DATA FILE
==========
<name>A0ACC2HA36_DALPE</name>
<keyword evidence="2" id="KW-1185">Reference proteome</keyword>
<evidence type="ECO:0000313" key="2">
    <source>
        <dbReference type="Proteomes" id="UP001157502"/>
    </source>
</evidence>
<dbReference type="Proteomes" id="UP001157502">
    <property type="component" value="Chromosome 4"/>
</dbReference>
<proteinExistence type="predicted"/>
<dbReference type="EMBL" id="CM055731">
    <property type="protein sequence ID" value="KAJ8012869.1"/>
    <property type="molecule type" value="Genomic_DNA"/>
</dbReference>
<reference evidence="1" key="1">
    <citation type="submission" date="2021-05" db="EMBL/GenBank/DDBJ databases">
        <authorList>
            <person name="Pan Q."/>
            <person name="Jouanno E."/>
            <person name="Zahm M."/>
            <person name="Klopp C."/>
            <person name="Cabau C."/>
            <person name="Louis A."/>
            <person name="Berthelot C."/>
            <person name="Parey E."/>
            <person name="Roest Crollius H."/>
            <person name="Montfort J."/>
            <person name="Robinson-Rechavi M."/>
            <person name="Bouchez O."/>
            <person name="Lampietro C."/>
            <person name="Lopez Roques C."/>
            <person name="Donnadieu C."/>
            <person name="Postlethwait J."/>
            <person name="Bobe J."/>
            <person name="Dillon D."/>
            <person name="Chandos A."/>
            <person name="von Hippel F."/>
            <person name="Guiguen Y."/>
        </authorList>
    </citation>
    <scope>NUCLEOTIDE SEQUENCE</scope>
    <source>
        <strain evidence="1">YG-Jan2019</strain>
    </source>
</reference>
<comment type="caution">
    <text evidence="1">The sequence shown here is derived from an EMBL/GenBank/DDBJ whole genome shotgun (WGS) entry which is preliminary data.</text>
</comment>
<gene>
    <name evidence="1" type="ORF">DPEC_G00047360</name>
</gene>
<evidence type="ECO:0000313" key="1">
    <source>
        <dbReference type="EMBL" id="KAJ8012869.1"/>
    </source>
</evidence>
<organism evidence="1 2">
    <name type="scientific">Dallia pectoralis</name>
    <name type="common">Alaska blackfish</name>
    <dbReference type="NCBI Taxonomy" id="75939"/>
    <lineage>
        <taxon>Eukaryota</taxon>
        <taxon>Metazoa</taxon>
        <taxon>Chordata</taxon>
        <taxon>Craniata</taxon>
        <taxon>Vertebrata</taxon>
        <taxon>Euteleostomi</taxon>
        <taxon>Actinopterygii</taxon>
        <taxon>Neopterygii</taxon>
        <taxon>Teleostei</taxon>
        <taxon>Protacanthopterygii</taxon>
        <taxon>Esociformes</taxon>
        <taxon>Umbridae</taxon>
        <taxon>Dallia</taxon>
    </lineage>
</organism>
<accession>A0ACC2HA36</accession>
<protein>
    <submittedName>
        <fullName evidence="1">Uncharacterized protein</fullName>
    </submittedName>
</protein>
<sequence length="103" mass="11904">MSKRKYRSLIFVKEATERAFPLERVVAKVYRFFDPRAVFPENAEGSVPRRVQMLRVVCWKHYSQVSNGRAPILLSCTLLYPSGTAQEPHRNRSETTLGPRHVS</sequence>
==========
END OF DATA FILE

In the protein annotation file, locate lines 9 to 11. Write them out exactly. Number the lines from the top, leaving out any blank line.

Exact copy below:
    <property type="component" value="Chromosome 4"/>
</dbReference>
<proteinExistence type="predicted"/>